Profile: Alistair Darling
- 4 September 2011
- From the section UK Politics
Alistair Darling has taken his time to deliver his verdict on Gordon Brown's turbulent period as prime minister.
While Lord Mandelson's memoirs were published within a matter of weeks of Labour losing the 2010 election and Tony Blair's followed soon after, Mr Darling has let the dust settle before making his views public.
During his 25 years in front line national politics, Mr Darling has never been known for his outspokenness nor his flair for the dramatic which makes his criticisms of Mr Brown - long suspected but previously kept to himself - all the more remarkable.
The tone of the comments in his memoirs are even more surprising since, as Mr Darling has himself acknowledged, the two men "go a long way back" and have a lot in common.
When Mr Brown handpicked Mr Darling to be his successor as chancellor in 2007 - when the former took over in No 10 from Tony Blair - it was the culmination of a long political relationship.
Like Gordon Brown, Alistair Darling spent his formative years in Edinburgh.
He attended the exclusive Loretto public school on the outskirts of the city and did his legal training in the city before representing it in local government and ultimately in Parliament.
Also like the former prime minister, Mr Darling rose quickly through the ranks of Scottish Labour before becoming closely linked with efforts to modernise the party in the 1980s.
But while Mr Darling has the air of a mild-mannered, non-confrontational Scottish lawyer, his political origins are actually somewhat more lively.
As a student activist in Aberdeen, he was associated with far-left policies and reportedly distributed "Marxist" leaflets at railway stations.
But after being elected to Parliament in 1987, he seemed to leave left-wing roots behind and his image was transformed from firebrand to troubleshooter.
After the party's 1997 election victory, Mr Darling served as chief secretary to the Treasury and then replaced Harriet Harman as social security secretary, following an almighty bust-up with her colleague Frank Field over policy.
He managed to bring an air of comparative calm to the situation, making a name for himself as a "safe pair of hands".
Colleagues remarked upon his lawyerly ability to master even complex briefs in quick time.
Mr Darling was parachuted into another "trouble" job in 2002, when Stephen Byers resigned as transport secretary amid the collapse of Railtrack.
Once again, he calmed the political row. Later, Mr Darling moved government policy towards an acceptance of road pricing, hated by many drivers. He is also remembered for pushing for the building of Crossrail, the multi-billion pound project linking east and west London.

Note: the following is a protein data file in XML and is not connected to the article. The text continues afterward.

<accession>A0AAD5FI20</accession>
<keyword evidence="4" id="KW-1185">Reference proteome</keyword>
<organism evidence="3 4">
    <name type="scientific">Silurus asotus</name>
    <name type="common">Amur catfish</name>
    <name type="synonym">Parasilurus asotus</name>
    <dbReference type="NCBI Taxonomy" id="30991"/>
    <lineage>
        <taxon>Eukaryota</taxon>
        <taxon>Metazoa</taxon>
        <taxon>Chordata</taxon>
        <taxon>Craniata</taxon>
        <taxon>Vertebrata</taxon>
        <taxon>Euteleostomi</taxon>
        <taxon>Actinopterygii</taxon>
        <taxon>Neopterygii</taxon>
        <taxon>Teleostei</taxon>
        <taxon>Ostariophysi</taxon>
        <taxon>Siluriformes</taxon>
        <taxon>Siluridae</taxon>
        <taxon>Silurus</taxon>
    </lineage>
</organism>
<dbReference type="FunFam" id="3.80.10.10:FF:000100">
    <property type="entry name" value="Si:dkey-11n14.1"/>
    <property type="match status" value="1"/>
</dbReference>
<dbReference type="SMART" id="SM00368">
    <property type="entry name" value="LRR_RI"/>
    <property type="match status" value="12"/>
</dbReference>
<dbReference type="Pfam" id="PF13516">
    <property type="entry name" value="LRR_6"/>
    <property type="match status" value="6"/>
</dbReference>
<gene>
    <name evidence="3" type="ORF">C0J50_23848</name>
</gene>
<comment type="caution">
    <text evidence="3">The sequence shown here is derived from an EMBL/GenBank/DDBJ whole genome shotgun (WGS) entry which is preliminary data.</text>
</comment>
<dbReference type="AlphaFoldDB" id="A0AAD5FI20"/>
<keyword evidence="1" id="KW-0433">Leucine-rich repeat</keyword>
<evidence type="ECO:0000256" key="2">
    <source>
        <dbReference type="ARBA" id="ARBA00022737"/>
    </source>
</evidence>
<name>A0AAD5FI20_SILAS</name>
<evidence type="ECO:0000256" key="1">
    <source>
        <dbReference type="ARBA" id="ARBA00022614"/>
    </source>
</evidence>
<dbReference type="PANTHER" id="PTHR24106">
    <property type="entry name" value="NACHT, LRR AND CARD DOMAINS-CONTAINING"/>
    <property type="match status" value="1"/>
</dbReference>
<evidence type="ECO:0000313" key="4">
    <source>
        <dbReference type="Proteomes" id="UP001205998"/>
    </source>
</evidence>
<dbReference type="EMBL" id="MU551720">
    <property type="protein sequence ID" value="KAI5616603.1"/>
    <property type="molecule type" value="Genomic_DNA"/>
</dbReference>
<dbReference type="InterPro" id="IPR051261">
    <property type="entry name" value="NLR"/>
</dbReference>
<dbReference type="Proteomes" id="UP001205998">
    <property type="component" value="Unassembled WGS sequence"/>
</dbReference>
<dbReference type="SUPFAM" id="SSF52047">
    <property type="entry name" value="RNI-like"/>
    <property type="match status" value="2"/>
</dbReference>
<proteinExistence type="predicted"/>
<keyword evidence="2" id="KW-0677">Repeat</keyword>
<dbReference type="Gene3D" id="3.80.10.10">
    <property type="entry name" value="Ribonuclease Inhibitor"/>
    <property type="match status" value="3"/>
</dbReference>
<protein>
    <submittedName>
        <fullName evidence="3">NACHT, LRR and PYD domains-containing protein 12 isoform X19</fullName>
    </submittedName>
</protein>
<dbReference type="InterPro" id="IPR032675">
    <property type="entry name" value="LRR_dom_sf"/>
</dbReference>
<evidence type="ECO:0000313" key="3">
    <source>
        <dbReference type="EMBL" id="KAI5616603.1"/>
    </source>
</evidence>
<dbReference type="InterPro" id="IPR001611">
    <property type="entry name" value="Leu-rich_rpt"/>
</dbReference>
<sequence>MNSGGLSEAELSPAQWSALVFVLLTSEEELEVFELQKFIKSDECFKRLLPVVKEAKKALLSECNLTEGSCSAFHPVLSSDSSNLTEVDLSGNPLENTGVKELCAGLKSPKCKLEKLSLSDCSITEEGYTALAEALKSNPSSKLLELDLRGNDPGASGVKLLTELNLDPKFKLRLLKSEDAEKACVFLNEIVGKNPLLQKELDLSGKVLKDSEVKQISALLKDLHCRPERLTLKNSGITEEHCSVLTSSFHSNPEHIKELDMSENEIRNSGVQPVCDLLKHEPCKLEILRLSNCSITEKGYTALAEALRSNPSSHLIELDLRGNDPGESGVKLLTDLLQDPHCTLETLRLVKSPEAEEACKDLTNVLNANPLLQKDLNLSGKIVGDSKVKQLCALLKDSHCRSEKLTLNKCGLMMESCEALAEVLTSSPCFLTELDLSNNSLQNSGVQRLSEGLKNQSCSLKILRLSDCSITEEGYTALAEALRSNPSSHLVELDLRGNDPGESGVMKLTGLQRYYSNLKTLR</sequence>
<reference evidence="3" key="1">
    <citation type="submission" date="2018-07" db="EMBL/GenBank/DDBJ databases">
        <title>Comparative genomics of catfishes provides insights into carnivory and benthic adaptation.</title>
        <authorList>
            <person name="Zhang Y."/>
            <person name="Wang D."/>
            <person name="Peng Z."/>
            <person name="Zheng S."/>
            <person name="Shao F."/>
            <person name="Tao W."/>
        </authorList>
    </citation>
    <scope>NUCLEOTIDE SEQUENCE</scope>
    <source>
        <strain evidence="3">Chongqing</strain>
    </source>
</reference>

In 2006, he moved to the Department of Trade and Industry, where he took a lead in suggesting that Britain's future energy needs may have to be met partly by a return to nuclear power.
'Forces of hell'
But none of the controversy he encountered up to then could have prepared him for his near three-year stint in No 11, however.
When his long-time political ally moved to 10 Downing Street in June 2007, Mr Darling, the quiet man of the cabinet, replaced him as chancellor.
Many commentators thought he would be a "yes" man, cowering in the shadow of his powerful boss.
But Mr Darling gradually appeared to grow into the job and staked out his independence when, in the summer of 2008 - and not long before the collapse of Lehman Brothers - he warned of the worst financial crisis in 60 years.
This resulted in a backlash from those close to Gordon Brown, with Mr Darling later famously remarking that the "forces of hell" had been unleashed on him.
Mr Darling proved a central and for many, reassuring, figure during the turmoil of the banking crisis but as the UK economy went downhill his relationship with his neighbour deteriorated.
For many the crunch moment came in the summer of 2009 when Mr Brown reportedly tried to remove him and promote his closest ally, Schools Secretary Ed Balls, to chancellor.
It was widely reported that Mr Darling threatened to resign if he was moved and, weakened by internal party divisions, Mr Brown backed down and Mr Darling remained where he was.
Subsequent arguments over how to reduce the deficit - and what level of spending cuts could be sold to the public shortly before an election - led to further tension.
After Labour's defeat at the polls and Mr Brown's resignation, the chancellor was talked of in some quarters as an interim leader but he decided to stand down from the frontbench in October 2010.
However, he remains a respected voice on the backbenches and, as the reaction to his memoirs has proved, one still capable of making the headlines.